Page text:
At least now I fully understand why he didn’t find room in his acceptance speech to thank the troops. It’s because in Mitt Romney’s mind, the young men and women who fight for our freedoms (at least during photo ops and speeches to the Republican base) are in Ayn Rand speak: takers. Of course, by Romney’s way of thinking his own father was a “taker” who thought he (along with his family) were entitled to housing, food and healthcare and that government should give it to them.
As the Boston Globe noted:
Mitt Romney had harsh words for welfare recipients in a hidden-camera videotape from a May fundraiser that was leaked this week.
But his own father was once among public aid recipients.
As the Globe has previously reported, George Romney’s family fled from Mexico in 1912 to escape a revolution there, and benefited from a $100,000 fund established by Congress to help refugees who had lost their homes and most of their belongings.
Moreover, by the Ayn Rand thinking that shaped Paul Ryan’s view of society he was also a taker during his teenage years and for that matter, as a member of Congress virtually his entire adult life.
Within the context of George Romney’s life, his time as a taker was brief. Yet, I wonder if Mitt ever considered what if there was no government to give the Romney family a temporary, but needed helping hand? I wonder if he bothered to consider what would have happened when he went to government seeking a handout to save his failing business and if the government said “No, why don’t you just borrow from your parents?”
While there are many reasons to be offended (though not surprised) by the video in which the real Mitt Romney finally stood up, I don’t think Romney’s attitude toward the 47% as “you people” is the worst thing about his hatred for people who have to earn their living. It’s the cognitive dissonance that allows Romney to disassociate himself with the fact that his father was, for a moment in time, one of the 47%.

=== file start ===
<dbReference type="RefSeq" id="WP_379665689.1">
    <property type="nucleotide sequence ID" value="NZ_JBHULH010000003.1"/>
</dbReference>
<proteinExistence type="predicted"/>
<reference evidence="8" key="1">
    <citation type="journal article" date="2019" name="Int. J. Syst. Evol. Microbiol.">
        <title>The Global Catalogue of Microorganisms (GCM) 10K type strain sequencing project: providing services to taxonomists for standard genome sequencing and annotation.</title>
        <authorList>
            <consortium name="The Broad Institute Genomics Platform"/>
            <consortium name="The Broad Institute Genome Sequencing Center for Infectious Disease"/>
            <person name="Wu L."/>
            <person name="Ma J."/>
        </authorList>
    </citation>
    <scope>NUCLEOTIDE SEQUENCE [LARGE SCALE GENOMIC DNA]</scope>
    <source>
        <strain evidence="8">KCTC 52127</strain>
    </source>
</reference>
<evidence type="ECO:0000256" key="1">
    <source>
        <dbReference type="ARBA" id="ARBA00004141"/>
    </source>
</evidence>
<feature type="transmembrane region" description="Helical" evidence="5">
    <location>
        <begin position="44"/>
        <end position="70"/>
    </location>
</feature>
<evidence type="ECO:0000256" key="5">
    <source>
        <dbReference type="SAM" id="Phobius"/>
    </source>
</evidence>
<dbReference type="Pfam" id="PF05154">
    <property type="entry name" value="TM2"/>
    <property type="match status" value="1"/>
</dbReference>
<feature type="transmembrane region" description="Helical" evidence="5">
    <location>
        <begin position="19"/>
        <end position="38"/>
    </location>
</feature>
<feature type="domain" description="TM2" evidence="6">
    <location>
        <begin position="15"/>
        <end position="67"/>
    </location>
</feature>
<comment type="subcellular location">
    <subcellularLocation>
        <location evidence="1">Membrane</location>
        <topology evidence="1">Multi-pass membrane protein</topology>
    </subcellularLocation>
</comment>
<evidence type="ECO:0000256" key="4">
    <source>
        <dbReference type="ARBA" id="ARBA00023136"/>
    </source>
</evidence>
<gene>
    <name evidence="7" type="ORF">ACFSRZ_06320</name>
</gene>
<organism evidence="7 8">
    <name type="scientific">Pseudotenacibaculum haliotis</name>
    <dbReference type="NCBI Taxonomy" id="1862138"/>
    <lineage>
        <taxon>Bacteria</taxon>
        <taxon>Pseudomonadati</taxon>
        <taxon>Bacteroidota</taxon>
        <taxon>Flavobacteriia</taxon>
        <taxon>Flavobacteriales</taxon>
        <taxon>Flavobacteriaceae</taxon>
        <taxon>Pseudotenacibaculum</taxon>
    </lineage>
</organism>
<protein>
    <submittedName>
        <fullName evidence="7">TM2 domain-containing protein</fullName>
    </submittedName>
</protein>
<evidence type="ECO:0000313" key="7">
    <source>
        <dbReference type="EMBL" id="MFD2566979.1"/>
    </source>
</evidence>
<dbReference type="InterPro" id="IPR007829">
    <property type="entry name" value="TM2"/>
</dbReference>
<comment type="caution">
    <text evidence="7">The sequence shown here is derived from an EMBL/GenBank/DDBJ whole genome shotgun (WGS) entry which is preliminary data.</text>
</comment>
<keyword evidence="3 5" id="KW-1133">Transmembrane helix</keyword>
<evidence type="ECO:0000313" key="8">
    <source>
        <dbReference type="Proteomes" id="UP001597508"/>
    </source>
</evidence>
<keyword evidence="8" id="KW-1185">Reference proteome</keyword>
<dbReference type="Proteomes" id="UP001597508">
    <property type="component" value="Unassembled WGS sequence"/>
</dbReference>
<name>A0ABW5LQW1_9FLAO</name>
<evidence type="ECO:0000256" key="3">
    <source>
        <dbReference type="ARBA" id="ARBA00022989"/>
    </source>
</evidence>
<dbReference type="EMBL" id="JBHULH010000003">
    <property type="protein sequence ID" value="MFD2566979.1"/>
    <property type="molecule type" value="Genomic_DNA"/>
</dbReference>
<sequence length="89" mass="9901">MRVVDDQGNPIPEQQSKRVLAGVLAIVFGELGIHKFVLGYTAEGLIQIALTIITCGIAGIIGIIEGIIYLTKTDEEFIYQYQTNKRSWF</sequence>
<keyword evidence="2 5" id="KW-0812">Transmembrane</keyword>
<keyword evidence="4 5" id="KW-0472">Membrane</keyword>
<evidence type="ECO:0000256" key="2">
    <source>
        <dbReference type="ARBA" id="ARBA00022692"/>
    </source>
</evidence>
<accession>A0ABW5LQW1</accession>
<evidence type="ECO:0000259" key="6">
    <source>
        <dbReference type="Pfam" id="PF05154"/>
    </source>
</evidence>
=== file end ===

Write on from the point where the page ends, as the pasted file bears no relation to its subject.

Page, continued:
Cognitive dissonance makes it possible for Republicans like Mitt Romney and Paul Ryan to forget how they mooched from the public purse. It also makes it possible to believe that someone who makes his millions by destroying companies, and with it creating more people in that 47% that Romney has such contempt for,is a maker.
It’s cognitive dissonance that makes it possible for Romney to believe that he should only pay 13% income tax (based on the partial tax return he has released) but someone who earns their money and pays a much higher rate in payroll taxes, should still pay a higher percent of their income in taxes.
The only thing that Romney has made is unemployment and poverty and he profited from it. He made his money by taking pension funds that were legitimately earned from people who worked for a living. So who’s really the taker?
Romney’s tax plan as analyzed by experts, seeks to increase taxes in the middle class and give that money to people like himself, who make money, while creating unemployment. Who are the real takers?
It’s also cognitive dissonance that makes it possible for Romney to exclude another group within the 47% as takersm namely, the millionaires who don’t pay income tax.
Romney’s cognitive dissonance makes it possible to think that the people who build this country and who go to work every day are takers. It makes it possible to believe that young men and women, who have the courage that neither Romney nor Ryan ever had by fighting our wars, are takers. In other words, putting your life on the line for your country is nothing in the eyes of Romney and Ryan.
But it isn’t my job to worry about Romney and Ryan. No matter what I say, they’ll never understand or appreciate the meaning of hard work or sacrifice. Nor will they take responsibility for fighting the wars they are all too happy to advocate.